Redwood cheerleaders begin the season at UC Davis camp

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Redwood cheerleaders begin the season at UC Davis camp

 (Courtesy of Shannon McGuinness) Both teams hold up their spirit sticks and bananas.

(Courtesy of Shannon McGuinness) Both teams hold up their spirit sticks and bananas.

(Courtesy of Shannon McGuinness) Both teams hold up their spirit sticks and bananas.

(Courtesy of Shannon McGuinness) Both teams hold up their spirit sticks and bananas.

Pato Harris

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While many students spent their summers traveling, working and enjoying the break, the Redwood cheerleading teams were hard at work at the University of California, Davis (UC Davis) cheer camp from July 27 to July 29.

The Redwood cheer teams have attended the camp for two years in a row. Before, the teams would alternate between UC Davis and University of California, Santa Cruz, until UC Davis became a preference.

Shannon McGuinness, the current junior varsity and varsity coach, believes that cheer camp is essential to the season. 

“It is a great way for the team to get in shape and learn the technique for how to stunt,” McGuinness said.

Throughout the three-day camp, the cheerleaders practiced rigorously, starting at 8 a.m. and ending at 8:30 p.m. The day concluded with awards, in which many of the teams won ‘spirit sticks,’ or ‘the banana.’ The spirit stick is awarded to a team for being cheerful, while the greatest award a team can get is called ‘the top banana,’ which is given to the most spirited team of the day.

Splitting up into stunt groups the Varsity team practices a ‘Step-up’.

Annika Geissberger, a varsity team captain who has been on varsity for three years, feels pride in her team’s performance at the camp this year.

“I am so proud of the outcome of camp. We got a ton of spirit sticks, the banana on the first day and the top banana on the last day,” Geissberger said.

Not only did the cheerleaders perform new stunts or moves, but they also used camp as an opportunity to build team chemistry. 

Savannah Williamson, a varsity team captain, discovered more effective ways to communicate with her teammates while at camp.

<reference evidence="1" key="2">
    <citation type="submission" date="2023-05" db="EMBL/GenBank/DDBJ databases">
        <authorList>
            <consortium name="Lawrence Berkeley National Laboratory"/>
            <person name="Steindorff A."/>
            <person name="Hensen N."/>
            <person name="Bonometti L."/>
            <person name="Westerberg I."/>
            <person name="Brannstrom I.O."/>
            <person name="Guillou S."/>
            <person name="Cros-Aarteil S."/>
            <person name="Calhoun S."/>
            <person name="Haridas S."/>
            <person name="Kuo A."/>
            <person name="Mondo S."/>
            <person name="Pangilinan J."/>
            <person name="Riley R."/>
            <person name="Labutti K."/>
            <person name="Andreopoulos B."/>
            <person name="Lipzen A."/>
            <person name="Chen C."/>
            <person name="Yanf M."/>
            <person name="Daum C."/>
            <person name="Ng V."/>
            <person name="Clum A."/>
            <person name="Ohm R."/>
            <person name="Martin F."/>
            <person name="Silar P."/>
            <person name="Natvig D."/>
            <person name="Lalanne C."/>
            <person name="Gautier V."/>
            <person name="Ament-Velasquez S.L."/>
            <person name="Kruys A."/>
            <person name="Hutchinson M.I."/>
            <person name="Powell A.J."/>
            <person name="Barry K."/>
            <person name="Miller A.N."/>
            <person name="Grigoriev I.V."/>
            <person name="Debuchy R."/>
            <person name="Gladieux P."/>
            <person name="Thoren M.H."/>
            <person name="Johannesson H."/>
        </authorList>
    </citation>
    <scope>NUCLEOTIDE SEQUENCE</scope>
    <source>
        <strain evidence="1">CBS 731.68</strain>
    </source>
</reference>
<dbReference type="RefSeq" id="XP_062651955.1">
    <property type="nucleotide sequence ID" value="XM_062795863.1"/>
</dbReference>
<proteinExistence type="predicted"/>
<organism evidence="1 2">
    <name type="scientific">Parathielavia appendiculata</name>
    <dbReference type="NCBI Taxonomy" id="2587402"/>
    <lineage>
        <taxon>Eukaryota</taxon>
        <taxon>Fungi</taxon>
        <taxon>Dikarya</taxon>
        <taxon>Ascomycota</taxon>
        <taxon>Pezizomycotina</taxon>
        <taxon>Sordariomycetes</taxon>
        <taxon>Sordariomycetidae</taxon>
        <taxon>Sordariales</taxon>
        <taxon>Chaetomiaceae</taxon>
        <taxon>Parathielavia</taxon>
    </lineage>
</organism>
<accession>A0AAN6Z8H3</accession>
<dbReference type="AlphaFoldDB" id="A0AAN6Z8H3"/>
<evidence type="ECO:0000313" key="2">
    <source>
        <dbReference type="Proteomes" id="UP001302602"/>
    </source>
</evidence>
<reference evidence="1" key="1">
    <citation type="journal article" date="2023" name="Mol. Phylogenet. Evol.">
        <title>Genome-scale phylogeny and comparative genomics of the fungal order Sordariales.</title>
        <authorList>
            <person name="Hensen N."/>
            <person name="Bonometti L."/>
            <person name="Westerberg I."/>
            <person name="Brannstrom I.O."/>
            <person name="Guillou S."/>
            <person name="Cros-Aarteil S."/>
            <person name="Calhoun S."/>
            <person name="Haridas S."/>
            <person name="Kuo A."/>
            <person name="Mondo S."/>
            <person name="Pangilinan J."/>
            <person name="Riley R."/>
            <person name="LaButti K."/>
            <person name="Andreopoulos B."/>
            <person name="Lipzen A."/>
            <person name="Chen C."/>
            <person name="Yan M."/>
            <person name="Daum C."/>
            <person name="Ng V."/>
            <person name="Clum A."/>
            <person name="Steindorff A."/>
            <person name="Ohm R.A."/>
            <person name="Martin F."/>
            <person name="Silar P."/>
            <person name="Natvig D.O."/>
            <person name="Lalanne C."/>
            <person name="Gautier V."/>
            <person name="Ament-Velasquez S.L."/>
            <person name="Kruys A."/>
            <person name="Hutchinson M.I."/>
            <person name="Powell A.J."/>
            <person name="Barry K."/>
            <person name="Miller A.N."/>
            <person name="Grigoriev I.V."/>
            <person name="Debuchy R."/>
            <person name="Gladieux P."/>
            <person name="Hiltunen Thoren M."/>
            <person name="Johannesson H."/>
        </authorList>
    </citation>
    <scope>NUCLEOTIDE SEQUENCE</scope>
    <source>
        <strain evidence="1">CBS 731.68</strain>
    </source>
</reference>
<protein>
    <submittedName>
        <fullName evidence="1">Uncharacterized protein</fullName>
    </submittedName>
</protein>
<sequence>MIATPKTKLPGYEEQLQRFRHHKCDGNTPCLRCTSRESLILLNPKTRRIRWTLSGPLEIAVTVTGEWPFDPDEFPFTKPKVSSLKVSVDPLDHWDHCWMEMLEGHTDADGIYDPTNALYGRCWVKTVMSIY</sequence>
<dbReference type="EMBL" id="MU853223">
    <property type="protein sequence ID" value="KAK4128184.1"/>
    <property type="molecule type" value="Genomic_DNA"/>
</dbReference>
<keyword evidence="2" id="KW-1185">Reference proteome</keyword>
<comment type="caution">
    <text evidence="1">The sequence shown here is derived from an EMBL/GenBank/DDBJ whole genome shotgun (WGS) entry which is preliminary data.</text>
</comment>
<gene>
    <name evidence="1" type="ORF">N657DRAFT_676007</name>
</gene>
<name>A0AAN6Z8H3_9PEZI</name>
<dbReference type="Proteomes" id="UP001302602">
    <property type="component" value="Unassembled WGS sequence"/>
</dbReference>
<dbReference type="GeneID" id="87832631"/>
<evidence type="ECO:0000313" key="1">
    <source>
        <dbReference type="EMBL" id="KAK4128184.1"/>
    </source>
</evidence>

“I learned a lot about how to be empathetic because as a captain you have to be able to push your team to want to be the best, so we had to know our teammates better,” Williamson said.

According to Geissberger, although the cheerleaders were able to experience three days with their team learning new stunts and forming bonds, the exhaustive nature of cheer camp took a physical toll on the team.

“It is super intense. Everyone cries. It’s a lot of hard work––it’s physically and mentally exhausting,” Geissberger said.

Another challenge at camp this year aside from the emotional toll taken on the cheerleaders was the number of injuries. According to McGuiness, the injuries, aside from being a physical difficulty, are also a learning curve.

“We did have quite a few injuries at camp, far too many for me to name. It was something that teaches us that if one person is out it affects the whole team because even though it is a team sport, we rely on each other a lot more than other sports,” McGuinness said.  

Varsity cheerleaders performing a ‘Lib with heel stretch’ stunt.

Despite the challenges at camp, McGuiness thinks that overall it was necessary for the team and was worth the time and effort.

“Due to the fact that we are together for three days, everyone tends to know each other a lot better after camp and communicate more at practices, along with the fact that their strengths and technique have improved in terms of being able to stunt,” McGuiness said.

After attending the camp and performing through stress, Geissberger believes that UC Davis allowed the team to have a sneak peek of what the team is capable of.

“I think we know that we set the expectations really high for this year because we got to see how spirited we can be and how rewarding it is to do so,” Geissberger said.